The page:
Old machinery, Campbell Tree Farm
The annual Christmas tree battle had begun, and my family was finding various ways to cope. Emma and Jacob had brought their potato pellet guns and were volleying between the trees. My mom huddled in the car. I had my eyes peeled for art. Of course, we were all eventually swept into the fray.
“That one!” said my sister Becca, pointing to a portly Blue Spruce.
“It’s too fat,” said Sarah.
“Big-boned,” I said.
“That one!” said Sarah, choosing a well-shaped tree.
“It’s too short,” said Becca.
“She has you there,” I said to Sarah.
Eventually, I took a stroll to warm up my feet and observe the decor. Once upon a time, I worked at Johnson Vegetable Farms as a sales associate. That’s where I first experienced the carefully crafted kitsch of country decorating.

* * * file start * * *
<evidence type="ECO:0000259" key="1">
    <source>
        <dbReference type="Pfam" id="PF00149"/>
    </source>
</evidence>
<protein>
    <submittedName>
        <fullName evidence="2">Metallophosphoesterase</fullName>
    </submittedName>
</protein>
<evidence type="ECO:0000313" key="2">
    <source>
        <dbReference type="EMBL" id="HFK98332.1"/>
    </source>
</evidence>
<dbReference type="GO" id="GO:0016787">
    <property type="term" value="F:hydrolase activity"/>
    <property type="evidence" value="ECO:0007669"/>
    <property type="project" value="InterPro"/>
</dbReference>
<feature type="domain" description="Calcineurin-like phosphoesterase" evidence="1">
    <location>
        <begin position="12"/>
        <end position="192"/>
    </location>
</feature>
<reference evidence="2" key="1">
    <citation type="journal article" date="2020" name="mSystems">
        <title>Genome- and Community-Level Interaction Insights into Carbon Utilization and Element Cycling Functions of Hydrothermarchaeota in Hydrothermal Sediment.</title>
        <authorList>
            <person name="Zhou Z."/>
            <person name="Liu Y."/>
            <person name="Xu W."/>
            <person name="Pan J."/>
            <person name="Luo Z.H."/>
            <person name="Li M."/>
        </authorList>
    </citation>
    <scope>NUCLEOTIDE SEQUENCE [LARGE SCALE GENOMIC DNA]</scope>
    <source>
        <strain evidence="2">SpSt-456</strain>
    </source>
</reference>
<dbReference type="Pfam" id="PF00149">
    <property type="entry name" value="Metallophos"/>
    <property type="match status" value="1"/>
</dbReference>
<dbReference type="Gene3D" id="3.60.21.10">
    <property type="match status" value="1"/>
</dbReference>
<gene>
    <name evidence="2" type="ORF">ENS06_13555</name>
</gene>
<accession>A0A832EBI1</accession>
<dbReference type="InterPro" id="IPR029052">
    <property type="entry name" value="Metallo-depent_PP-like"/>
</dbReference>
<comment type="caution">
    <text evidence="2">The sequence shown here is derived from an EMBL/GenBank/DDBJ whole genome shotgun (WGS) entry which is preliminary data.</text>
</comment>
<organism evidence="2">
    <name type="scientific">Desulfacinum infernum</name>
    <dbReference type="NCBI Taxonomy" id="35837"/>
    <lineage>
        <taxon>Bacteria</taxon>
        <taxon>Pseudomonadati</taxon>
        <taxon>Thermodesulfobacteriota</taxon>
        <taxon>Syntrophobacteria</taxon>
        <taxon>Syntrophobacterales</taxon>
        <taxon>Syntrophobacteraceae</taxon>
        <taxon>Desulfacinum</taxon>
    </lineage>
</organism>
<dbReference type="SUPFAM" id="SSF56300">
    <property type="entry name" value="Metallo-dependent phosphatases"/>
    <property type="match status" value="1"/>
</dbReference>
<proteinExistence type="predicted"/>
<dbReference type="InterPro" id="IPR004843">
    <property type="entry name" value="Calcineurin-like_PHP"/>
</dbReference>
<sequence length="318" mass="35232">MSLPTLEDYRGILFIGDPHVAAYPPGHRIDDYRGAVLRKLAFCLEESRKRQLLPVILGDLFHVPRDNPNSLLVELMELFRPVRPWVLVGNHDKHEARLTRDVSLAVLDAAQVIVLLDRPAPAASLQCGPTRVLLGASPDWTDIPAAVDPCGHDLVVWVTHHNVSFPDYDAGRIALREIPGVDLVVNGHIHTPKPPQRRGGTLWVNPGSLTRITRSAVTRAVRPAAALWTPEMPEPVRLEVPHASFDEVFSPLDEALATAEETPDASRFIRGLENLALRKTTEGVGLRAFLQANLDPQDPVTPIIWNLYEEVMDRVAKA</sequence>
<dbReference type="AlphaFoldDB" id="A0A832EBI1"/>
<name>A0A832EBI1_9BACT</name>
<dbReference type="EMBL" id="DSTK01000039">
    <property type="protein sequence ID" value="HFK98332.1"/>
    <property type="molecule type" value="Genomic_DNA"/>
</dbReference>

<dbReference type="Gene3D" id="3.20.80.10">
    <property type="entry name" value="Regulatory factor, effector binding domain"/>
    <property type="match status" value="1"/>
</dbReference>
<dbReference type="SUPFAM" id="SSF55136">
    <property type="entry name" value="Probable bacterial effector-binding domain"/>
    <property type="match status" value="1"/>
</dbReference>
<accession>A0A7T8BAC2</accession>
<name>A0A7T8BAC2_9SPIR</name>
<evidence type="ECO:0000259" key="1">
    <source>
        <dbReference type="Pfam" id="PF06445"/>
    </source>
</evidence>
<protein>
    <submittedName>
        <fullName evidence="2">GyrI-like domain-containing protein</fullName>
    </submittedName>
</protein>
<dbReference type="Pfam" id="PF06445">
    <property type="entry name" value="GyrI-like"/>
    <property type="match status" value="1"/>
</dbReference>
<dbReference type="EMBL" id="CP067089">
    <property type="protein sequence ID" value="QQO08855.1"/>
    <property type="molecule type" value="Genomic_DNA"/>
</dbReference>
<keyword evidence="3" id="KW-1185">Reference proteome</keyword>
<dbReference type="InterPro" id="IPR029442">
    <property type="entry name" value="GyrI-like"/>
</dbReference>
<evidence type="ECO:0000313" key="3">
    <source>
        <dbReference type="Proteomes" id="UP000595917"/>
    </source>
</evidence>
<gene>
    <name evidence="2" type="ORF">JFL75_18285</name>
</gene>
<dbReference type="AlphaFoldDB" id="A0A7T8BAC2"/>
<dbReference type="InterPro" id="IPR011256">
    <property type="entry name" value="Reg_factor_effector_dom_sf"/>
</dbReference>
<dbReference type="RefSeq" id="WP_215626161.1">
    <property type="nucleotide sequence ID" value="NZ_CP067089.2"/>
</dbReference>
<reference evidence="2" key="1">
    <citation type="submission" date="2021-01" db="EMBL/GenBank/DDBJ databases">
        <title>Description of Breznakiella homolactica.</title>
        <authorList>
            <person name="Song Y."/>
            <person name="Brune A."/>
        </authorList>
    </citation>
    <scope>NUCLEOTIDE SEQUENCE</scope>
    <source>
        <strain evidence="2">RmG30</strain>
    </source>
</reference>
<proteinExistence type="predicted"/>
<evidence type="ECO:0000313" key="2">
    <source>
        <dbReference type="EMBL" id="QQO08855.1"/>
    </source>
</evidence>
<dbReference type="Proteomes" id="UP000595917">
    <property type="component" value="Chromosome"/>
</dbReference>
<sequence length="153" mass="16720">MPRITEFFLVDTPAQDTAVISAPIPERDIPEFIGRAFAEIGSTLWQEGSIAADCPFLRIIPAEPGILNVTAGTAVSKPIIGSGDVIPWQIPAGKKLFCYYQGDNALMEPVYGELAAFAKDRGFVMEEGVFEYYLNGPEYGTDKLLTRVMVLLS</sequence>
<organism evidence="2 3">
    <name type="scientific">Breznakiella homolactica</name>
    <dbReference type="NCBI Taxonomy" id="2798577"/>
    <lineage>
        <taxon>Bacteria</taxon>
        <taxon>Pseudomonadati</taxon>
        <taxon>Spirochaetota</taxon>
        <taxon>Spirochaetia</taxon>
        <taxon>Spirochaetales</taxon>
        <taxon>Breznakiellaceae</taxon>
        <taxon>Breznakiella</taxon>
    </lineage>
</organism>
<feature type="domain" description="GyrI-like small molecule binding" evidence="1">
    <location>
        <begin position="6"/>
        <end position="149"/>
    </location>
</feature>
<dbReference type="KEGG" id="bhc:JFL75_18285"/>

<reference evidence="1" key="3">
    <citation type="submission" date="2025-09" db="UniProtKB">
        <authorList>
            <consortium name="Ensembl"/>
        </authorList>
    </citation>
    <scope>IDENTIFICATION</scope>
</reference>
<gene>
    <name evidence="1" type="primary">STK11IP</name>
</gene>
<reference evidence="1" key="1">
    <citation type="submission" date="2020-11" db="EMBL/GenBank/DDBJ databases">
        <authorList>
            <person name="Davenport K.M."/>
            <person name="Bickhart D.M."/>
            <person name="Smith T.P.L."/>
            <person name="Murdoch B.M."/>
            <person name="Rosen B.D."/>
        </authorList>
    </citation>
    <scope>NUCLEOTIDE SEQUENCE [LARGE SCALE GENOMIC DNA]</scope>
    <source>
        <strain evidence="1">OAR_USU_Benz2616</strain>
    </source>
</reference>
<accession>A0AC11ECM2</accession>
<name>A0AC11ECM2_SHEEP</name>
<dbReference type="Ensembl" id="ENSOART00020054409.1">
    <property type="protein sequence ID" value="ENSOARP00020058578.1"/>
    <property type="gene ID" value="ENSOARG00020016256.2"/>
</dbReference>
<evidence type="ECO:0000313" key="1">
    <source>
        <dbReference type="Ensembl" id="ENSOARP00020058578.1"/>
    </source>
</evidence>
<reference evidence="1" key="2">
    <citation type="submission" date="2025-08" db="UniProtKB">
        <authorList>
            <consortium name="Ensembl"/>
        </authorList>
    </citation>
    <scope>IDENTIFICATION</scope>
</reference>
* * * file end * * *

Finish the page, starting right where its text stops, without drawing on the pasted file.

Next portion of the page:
A farm is the only place where you can leave a rusty wheelbarrow lying in your yard and call it cute. Decorations must be old, dusty, rusty and/or musty. If it’s not broken, break it, throw it in the tall grass, and presto!
I tried to make my sister Emma pose in that chair for a photo. “Ewwww it’s really squishy!” she said squeamishly.
I wonder how old the tractor actually is. From a farm decorator’s perspective, it doesn’t matter. Just scuff up last year’s model and plant something on the seat!
Does that truck work? Probably not.
Are you convinced that your local farmer is actually a very cunning exterior designer? I’ve made enough adorable blackboard price signs to know that rural business owners are definitely shooting for a certain target. Of course, most country decorating comes down to waiting for things to decay.
“Why did they just leave it out there to rot?” asked Emma as we walked away from the tractor. “Rot” is the only color on their swatch, sis.
BONUS PIC: Click here for a pretty sweet stealth pic of Farmer Campbell himself (he’s in the background, behind my dad).